John Campbell

Africa in Transition

Campbell tracks political and security developments across sub-Saharan Africa.

Posts by Category

Showing posts for "Rwanda"

Africa on the UN Security Council

by John Campbell
The United Nations Security Council votes on a resolution on the sidelines of the 69th United Nations General Assembly at the UN headquarters in New York September 24, 2014. (Adrees Latif/Courtesy Reuters) The United Nations Security Council votes on a resolution on the sidelines of the 69th United Nations General Assembly at the UN headquarters in New York September 24, 2014. (Adrees Latif/Courtesy Reuters)

First, a primer. The UN Security Council consists of fifteen members. Five are permanent and have the power to veto all resolutions. These member states are China, France, Russia, the United Kingdom, and the United States. In addition, there are ten non-permanent members that are elected for two-year terms by the UN membership in the General Assembly. Read more »

Uganda and the African Standby Force

by Guest Blogger for John Campbell
A soldier from the Somali National Army uses a belt acting as a weapon during a training exercise in Mogadishu, March 28, 2013. (Tobin Jones/Courtesy Reuters) A soldier from the Somali National Army uses a belt acting as a weapon during a training exercise in Mogadishu, March 28, 2013. (Tobin Jones/Courtesy Reuters)

This is a guest post by Allen Grane, intern for the Council on Foreign Relations Africa Studies program. Allen is currently an officer in the Army National Guard. His interests are in Africa, conflict, and conflict resolution.

Since 2003, The African Union Peace and Security Council has sought to establish an African Standby Force, whose purpose would be to rapidly respond to conflicts and emergency situations in Africa. Since then the Council has proposed several structural versions of a standby force to fill this rapid reaction role, none of which have yet yielded results. In the meantime it appears that the Ugandan government is using its own military to fill this role. Read more »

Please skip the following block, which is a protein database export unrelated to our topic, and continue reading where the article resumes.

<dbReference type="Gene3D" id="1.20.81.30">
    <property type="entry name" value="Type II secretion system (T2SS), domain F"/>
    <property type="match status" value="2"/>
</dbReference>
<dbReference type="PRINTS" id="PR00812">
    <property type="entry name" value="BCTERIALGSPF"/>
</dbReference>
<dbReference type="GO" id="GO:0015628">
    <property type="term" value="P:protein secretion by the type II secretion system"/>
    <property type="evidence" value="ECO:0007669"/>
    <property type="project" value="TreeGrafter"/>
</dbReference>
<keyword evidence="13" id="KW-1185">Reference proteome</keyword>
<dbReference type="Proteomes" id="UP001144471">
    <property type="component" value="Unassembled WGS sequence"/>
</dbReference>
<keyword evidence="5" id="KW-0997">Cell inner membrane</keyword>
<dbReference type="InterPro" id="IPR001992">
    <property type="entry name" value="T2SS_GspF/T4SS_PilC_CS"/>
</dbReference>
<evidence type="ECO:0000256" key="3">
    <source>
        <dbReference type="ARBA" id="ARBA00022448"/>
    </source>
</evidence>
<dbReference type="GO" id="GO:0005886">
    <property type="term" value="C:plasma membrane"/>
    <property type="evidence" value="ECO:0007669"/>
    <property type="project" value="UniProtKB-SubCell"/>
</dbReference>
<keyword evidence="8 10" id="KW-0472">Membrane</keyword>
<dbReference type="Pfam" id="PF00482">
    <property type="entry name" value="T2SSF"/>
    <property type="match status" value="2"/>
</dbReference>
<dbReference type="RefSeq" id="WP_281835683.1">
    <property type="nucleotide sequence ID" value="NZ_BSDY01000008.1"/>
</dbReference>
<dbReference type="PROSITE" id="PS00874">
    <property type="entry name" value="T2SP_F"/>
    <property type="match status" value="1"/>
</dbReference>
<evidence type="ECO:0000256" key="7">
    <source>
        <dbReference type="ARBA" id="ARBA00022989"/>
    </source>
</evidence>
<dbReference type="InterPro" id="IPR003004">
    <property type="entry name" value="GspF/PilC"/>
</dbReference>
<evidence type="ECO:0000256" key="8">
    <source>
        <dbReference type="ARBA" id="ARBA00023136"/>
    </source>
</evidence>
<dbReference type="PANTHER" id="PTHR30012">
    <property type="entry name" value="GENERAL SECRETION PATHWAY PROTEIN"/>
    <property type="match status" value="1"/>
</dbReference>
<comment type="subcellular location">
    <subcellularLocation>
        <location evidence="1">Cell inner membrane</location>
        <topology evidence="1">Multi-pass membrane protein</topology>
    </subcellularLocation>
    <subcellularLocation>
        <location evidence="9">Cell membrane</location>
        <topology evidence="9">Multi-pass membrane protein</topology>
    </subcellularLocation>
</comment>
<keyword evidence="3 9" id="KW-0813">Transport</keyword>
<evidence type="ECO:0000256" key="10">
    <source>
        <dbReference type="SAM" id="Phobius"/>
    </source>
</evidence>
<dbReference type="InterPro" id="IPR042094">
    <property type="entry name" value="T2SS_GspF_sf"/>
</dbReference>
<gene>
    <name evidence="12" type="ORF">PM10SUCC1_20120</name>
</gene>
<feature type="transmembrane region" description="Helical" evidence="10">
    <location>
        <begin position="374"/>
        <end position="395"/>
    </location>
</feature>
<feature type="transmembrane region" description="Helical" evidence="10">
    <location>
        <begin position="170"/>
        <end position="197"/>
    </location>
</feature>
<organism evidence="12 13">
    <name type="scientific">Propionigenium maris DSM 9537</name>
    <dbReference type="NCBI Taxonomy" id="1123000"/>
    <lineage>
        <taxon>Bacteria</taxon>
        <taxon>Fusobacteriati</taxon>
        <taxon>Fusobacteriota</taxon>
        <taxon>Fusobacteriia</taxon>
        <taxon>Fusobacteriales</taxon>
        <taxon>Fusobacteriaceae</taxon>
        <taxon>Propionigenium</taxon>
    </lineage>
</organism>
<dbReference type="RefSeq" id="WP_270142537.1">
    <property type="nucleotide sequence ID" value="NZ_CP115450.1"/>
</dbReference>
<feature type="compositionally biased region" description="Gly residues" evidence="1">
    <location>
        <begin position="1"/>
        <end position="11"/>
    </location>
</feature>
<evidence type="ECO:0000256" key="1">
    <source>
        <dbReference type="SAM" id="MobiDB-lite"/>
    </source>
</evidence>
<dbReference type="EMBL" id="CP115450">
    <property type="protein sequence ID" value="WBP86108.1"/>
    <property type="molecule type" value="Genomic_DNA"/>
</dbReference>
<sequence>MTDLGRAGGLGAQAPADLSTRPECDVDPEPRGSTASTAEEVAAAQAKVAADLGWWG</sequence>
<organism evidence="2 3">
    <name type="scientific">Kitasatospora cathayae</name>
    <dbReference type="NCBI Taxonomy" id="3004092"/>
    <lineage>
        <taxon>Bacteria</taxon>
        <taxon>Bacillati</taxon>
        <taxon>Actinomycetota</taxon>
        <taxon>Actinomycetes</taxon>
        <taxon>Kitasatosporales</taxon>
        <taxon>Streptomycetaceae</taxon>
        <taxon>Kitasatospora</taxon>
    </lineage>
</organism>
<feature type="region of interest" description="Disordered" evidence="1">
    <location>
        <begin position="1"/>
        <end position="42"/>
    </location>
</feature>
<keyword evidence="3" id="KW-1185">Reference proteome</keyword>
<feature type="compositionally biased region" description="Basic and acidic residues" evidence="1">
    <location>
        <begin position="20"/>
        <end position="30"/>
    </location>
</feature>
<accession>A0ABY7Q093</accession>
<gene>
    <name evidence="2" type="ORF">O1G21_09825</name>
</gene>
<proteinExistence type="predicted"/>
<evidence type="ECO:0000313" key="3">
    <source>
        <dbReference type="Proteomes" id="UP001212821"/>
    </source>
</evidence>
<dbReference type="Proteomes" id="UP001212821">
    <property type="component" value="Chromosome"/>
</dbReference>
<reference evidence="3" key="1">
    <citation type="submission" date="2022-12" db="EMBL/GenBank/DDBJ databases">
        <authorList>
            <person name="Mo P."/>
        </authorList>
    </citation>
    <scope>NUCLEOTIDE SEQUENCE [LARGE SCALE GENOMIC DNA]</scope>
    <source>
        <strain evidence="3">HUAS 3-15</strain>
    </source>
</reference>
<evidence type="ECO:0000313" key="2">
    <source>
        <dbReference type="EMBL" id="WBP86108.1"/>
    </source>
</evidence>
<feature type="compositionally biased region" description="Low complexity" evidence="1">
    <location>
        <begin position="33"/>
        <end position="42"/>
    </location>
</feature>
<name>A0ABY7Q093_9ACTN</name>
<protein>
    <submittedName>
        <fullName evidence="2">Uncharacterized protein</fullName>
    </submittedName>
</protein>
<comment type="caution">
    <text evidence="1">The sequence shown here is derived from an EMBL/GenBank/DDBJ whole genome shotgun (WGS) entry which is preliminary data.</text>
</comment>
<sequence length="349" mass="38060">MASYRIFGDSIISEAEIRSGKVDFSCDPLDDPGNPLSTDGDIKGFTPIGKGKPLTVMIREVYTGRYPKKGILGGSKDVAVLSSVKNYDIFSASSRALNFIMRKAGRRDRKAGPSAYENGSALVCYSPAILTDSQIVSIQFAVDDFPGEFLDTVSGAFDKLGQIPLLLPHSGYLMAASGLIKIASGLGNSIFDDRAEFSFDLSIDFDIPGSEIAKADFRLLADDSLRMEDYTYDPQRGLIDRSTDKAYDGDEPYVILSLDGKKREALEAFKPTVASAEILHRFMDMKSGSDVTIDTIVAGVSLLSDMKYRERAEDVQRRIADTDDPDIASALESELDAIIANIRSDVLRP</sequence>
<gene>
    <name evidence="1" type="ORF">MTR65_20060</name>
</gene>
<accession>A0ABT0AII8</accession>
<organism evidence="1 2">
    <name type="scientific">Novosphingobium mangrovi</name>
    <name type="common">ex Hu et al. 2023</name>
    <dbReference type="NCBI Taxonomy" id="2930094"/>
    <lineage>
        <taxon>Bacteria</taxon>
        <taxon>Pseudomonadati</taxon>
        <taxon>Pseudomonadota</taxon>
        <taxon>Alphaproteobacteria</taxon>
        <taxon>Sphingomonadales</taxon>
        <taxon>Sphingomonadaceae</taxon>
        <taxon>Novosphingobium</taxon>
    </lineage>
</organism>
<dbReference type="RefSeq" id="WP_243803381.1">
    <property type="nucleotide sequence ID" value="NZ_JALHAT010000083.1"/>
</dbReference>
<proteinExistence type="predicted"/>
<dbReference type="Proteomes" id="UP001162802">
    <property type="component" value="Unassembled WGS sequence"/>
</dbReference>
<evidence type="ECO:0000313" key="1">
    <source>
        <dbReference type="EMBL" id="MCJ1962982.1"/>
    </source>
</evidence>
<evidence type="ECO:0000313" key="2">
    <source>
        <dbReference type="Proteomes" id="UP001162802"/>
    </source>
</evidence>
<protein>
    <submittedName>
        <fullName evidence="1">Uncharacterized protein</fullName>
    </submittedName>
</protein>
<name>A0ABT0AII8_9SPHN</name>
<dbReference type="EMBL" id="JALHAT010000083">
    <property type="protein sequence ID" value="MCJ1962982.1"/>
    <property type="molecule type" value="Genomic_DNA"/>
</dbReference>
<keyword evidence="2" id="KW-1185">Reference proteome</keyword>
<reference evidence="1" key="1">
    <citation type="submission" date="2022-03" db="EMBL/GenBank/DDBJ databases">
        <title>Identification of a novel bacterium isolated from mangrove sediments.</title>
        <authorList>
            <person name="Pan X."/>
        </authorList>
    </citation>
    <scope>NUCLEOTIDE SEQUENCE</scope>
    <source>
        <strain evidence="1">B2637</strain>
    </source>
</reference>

Dust Up Between Pretoria and Kigali

by John Campbell
Rwanda's President Paul Kagame (2nd L) pays his respects to former South African president Nelson Mandela on the last day of Mandela's lying in state at the Union Buildings in Pretoria, December 13, 2013. (Alexander Joe/Courtesy Reuteres) Rwanda's President Paul Kagame (2nd L) pays his respects to former South African president Nelson Mandela on the last day of Mandela's lying in state at the Union Buildings in Pretoria, December 13, 2013. (Alexander Joe/Courtesy Reuteres)

South Africa on Monday expelled three Rwandan officials from its embassy in Pretoria. They are charged with complicity in an assassination attempt against a Rwandan dissident living in South Africa. In response, Kigali expelled six South African diplomats. Read more »

Rebels Surrender in Eastern Congo

by John Campbell
Congolese soldiers guard suspected M23 rebel fighters who surrendered in Chanzo village in the Rutshuru territory near the eastern town of Goma, November 5, 2013. (Stringer/Courtesy Reuters) Congolese soldiers guard suspected M23 rebel fighters who surrendered in Chanzo village in the Rutshuru territory near the eastern town of Goma, November 5, 2013. (Stringer/Courtesy Reuters)

For as long as a generation, parts of the eastern Congo have been hell on earth. The depredations of war lords, militias, and even the Congolese army itself, in a context of the breakdown of government and gangster-like intervention from abroad have made the region nearly unlivable. Eastern Congo has become notorious for the wholesale looting of its vast natural resources and the widespread use of rape for political ends. Under such circumstances, the announcement that a particularly vicious rebel group, M23, would end its rebellion and begin surrendering its weapons can only offer hope in what has long been a hopeless situation. Read more »

The Evolution from Heroes to Big Men

by John Campbell
Zimbabwe's Prime Minister Morgan Tsvangirai (R) speaks to Finance Minister Tendai Biti before President Robert Mugabe opened the country's Parliament in Harare, October 30, 2012. (Philimon Bulawayo/Courtesy Reuters) Zimbabwe's Prime Minister Morgan Tsvangirai (R) speaks to Finance Minister Tendai Biti before President Robert Mugabe opened the country's Parliament in Harare, October 30, 2012. (Philimon Bulawayo/Courtesy Reuters)

Friends of Africa often anoint “for the moment” selected leaders from that continent as heroes. Nigeria’s Olusegun Obasanjo, Congo’s Mobutu Sese-Seko, Zimbabwe’s Robert Mugabe, and Rwanda’s Paul Kagame have all enjoyed that status at one time or another. Often the “hero” immediately follows a tyrant–or chaos. Obasanjo followed a generation of military rulers, and his immediate predecessor was the “tyrant” Sani Abacha who resorted to judicial murder; Mobutu emerged from Congo’s domestic chaos and civil war and promised inoculation against the Communists; Mugabe followed the racist regime of Ian Smith and promised racial reconciliation; and Paul Kagame “ended” the genocide in Rwanda. Read more »